And this is a story you may want to tell the Venue owners. Just to give them an example of the potential lost of business. There is a venue here that you can rent to get married at. Well, they have a preffered event planner that they like to coordinate the rental of the place. Now, thats not to say you have to hire the planner to rent the place, you just need to go through her to get the rental done. So, what happens now, when people call to rent the place, she talks to them, swamps them with a lot of questions about their event, tries to sell her service, and thats when they just call for pricing! I have had a few clients talk about this and they end up looking for another venue. It's funny the things you find out when you ask clients how are the wedding plans are going.

Rosa2745 Posted 18 Jan 2010 , 8:52pm
post #9 of 17

The nerve of some people...always trying to make a buck off of someone else. I'd decline the offer and rat her out. I don't think what she's doing is legal. She's basically using her position to make money off of others. Who knows you might not be the only one she has possed this offer to.

Mike1394 Posted 18 Jan 2010 , 8:56pm
post #10 of 17
Quote:
Originally Posted by LaBellaFlor

I would tell that planner to ki@@ my a$$! Really, though, I would contact the actual managers/owners that own the venue and ask if this their policy. DO they really expect outside vendors, such as D.J.'s, florist, etc., to have to pay kickbacks to them to be able to come into their venue. I bet they don't know anything about what she is doing. And I seriously doubt other vendors are going to want to pay her kickbacks.




Yep,

Mike

cakequeen50 Posted 18 Jan 2010 , 9:05pm
post #11 of 17

When I bought this existing business and merged it with my own, there was a venue that the previous owner was being referred, and the venue would require a 25% kickback....I just cannot deal with people like that. I am sure I missed out on some business but how can I fake my pricing for their client and upcharge out the rear just to get in that venue. I just don't roll that way.

Now that being said, I do have a venue client that charges an arm and a leg to their clients for my cakes, but that is on their end. I do the cakes and send a bill. Whatever that venue charges is their business.
So they get a "kickback" of sorts. but last year they gave me $$$$$$$ in cake business!!!

this-mama-rocks Posted 18 Jan 2010 , 9:10pm
post #12 of 17

Yep, "verify" this practice with the venue's management.

She's an event wh*re.

Revenge Fantasy: have "XXXX is an event wh*re" in lights on the marquee at the Fox - wouldn't THAT be a fun thought?!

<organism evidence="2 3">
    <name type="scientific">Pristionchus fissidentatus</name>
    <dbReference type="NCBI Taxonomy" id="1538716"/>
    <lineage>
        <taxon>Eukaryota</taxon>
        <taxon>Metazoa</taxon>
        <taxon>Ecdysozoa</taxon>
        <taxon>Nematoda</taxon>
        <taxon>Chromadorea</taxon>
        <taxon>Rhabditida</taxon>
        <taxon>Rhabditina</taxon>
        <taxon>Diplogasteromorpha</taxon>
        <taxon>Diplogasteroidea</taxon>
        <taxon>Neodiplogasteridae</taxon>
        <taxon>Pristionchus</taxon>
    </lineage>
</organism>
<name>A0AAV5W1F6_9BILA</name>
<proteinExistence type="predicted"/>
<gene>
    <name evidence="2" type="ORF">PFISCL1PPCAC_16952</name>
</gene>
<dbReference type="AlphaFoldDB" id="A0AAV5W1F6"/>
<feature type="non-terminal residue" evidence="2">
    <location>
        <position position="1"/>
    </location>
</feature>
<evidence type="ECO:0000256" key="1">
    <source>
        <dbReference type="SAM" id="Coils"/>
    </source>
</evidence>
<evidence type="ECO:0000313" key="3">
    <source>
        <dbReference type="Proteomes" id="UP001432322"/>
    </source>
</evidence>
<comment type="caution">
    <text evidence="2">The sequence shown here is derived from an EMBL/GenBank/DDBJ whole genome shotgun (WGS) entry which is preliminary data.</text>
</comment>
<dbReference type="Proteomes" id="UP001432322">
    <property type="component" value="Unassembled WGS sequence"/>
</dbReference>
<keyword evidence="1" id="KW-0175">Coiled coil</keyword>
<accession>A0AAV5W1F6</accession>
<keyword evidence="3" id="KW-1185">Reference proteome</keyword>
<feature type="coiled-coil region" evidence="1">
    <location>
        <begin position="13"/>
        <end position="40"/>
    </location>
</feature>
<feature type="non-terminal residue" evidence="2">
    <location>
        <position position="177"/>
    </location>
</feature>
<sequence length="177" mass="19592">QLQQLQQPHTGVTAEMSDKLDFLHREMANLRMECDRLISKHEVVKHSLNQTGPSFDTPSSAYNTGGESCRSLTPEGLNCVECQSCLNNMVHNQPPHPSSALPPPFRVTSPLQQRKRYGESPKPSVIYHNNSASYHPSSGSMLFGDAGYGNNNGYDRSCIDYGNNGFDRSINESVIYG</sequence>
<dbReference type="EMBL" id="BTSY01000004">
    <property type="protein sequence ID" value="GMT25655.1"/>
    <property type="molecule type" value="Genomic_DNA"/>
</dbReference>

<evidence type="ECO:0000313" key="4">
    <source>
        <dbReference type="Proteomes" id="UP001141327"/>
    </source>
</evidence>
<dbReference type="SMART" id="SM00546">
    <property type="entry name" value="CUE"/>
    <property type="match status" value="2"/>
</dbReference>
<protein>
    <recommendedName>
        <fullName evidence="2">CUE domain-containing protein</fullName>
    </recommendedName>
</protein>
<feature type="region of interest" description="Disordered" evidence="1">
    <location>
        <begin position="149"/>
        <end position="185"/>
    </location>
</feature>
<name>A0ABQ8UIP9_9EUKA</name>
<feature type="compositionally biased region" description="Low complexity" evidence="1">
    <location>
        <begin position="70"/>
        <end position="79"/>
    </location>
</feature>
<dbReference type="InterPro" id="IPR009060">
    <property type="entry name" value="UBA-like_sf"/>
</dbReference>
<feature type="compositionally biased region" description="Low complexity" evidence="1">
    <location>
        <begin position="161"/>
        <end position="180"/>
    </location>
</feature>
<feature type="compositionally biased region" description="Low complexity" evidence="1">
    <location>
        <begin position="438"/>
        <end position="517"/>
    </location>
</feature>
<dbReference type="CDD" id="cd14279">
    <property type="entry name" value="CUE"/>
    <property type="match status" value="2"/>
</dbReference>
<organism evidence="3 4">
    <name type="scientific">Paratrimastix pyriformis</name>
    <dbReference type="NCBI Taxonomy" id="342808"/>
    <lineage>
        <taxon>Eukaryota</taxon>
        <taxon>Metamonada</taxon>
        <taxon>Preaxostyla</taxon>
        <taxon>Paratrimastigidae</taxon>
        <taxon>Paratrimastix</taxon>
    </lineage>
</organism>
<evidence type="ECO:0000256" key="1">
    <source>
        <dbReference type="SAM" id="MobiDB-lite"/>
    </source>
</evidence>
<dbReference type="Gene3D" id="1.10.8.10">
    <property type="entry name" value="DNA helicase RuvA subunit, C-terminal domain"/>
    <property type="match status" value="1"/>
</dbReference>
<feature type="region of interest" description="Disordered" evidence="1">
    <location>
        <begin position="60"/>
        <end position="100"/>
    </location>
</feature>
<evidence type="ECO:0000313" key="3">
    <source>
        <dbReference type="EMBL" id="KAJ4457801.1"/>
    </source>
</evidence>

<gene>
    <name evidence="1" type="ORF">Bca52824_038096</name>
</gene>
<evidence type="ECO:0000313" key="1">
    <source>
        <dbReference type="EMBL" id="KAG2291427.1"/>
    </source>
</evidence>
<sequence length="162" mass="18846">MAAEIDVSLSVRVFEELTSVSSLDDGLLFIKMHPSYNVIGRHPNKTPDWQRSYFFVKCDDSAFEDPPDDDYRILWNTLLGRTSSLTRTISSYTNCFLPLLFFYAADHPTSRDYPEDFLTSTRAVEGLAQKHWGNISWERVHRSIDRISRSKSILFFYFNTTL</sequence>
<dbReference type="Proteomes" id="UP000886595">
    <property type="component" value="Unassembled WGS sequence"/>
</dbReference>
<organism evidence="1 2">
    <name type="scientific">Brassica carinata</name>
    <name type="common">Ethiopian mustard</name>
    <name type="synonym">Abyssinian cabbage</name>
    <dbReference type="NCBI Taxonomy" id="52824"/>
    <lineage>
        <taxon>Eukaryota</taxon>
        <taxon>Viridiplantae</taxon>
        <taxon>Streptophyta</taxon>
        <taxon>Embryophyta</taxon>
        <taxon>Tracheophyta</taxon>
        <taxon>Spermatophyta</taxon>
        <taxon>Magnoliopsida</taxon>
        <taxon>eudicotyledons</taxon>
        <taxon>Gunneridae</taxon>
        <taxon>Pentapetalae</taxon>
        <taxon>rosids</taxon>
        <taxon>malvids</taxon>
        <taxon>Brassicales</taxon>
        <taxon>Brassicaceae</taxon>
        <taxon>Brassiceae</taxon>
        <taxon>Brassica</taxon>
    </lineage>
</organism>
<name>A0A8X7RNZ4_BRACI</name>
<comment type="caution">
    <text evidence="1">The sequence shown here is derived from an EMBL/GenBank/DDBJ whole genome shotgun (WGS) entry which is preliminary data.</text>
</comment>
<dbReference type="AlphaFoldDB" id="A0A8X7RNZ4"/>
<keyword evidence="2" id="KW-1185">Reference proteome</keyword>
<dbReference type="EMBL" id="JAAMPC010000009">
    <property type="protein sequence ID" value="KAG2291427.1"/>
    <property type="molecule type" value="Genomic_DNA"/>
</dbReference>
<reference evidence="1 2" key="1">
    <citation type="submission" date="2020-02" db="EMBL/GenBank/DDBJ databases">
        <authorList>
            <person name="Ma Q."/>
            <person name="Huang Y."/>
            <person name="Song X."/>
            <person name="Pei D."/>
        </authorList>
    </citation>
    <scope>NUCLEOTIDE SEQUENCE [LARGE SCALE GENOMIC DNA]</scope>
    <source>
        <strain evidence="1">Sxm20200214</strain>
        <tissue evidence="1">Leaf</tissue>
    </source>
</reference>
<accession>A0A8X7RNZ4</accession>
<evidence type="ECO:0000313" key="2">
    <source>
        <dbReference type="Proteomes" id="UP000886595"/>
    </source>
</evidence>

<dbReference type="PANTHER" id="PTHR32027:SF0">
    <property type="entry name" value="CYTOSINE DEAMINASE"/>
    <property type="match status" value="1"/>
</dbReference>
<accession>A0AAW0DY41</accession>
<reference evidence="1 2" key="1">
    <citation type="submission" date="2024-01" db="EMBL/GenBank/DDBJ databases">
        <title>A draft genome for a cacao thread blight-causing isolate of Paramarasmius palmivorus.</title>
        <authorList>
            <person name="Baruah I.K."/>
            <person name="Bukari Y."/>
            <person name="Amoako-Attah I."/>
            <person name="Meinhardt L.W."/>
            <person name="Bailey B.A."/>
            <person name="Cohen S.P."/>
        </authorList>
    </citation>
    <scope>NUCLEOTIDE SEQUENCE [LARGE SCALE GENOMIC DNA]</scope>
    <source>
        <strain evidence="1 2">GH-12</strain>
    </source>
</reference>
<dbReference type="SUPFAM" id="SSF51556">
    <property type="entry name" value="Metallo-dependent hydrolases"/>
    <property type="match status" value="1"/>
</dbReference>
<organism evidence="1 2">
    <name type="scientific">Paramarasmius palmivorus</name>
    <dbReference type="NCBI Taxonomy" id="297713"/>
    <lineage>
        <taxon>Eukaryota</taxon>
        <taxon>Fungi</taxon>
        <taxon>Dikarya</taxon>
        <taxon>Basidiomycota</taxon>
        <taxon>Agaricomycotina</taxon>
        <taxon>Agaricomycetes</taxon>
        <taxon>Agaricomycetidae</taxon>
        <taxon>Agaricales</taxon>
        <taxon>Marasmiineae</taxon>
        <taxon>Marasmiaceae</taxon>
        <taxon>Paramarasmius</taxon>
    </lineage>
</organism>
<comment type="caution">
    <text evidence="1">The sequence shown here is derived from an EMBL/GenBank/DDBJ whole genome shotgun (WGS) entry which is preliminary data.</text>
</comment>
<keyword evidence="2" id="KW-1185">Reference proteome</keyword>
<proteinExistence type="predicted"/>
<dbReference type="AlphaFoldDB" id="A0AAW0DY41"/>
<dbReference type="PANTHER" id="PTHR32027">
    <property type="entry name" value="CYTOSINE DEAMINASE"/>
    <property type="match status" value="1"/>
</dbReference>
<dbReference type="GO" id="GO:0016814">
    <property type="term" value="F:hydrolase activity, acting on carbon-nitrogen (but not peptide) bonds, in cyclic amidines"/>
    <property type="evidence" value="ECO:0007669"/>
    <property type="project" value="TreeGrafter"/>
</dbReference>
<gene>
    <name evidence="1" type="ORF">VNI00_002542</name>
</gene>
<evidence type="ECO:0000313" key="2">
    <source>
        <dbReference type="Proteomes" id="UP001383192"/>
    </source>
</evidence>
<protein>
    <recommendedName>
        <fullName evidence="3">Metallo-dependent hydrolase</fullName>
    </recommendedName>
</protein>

LaBellaFlor Posted 18 Jan 2010 , 9:12pm
post #13 of 17

But that is different. If you sell a product to someone who is going to turn around and sell it to someone else, you have nothing to do with their pricing. If I have to pay a kickback, I'm going to let the client know and charge it to them. I'm sure they will be pretty ticked off that the place they have to pay money to rent has hidden charges.

CakeForte Posted 18 Jan 2010 , 10:20pm
post #14 of 17

Yes...go to the director of catering, or te F&B Director. I would guess they have NO IDEA because that is money the company could be earning via upselling the cake. Two different scenarios. She's already being paid an extra commission on events booked, that's how the industry works.

She's being shady.

Texas_Rose Posted 18 Jan 2010 , 10:26pm
post #15 of 17

I knew someone who did that, sort of. He was in charge of event rentals for a large facility and he had certain caterers who he would recommend. When those caterers got a job because of him, they paid him in food...individually packaged frozen meals that he took home. Somehow that didn't seem as bad as demanding money...I assumed it was the leftovers he was getting...but I can see where that wouldn't work with cake.

snarkybaker Posted 18 Jan 2010 , 10:32pm
post #16 of 17

I have one event planner at one venue that is worth about $2000 a month in business. She builds money for dessert into her packages, and ALWAYS sells something. She is right down the road from us. I would pay her to keep her in a second. One, I don't like other cakes on MY turf, and two, it's $2,000 a month.

She was considering leaving the venue when new owners came in last fall. I flat out offered her a commission to help make up for the pay cut she was taking. She didn't take it, but I do give her a floating credit of 10% of her sales in order to help book events with small budgets. She has used it for charity events etc...

It's worth while to scratch the back of somebody who reciprocates. JMO, ymmv, etc.

AngelaM Posted 18 Jan 2010 , 10:33pm
post #17 of 17

I don't think she's being shady by any means, simply because they had this arrangement set up in the past. It's not unexpected for her to think it's ok to ask to do it when you've done it before. I also think that business is "you scratch my back, I'll scratch yours". A lot of people are willing to provide referral fees for business and I don't think there's anything wrong with that. It's a win-win situation for both parties.

That being said, my suggestion would be to say "If you provide me with $X amount of business in one month, I will compensate you $X". That way she's working to give you the business, but you're not coming out of pocket with anything if she only ends up giving you small orders.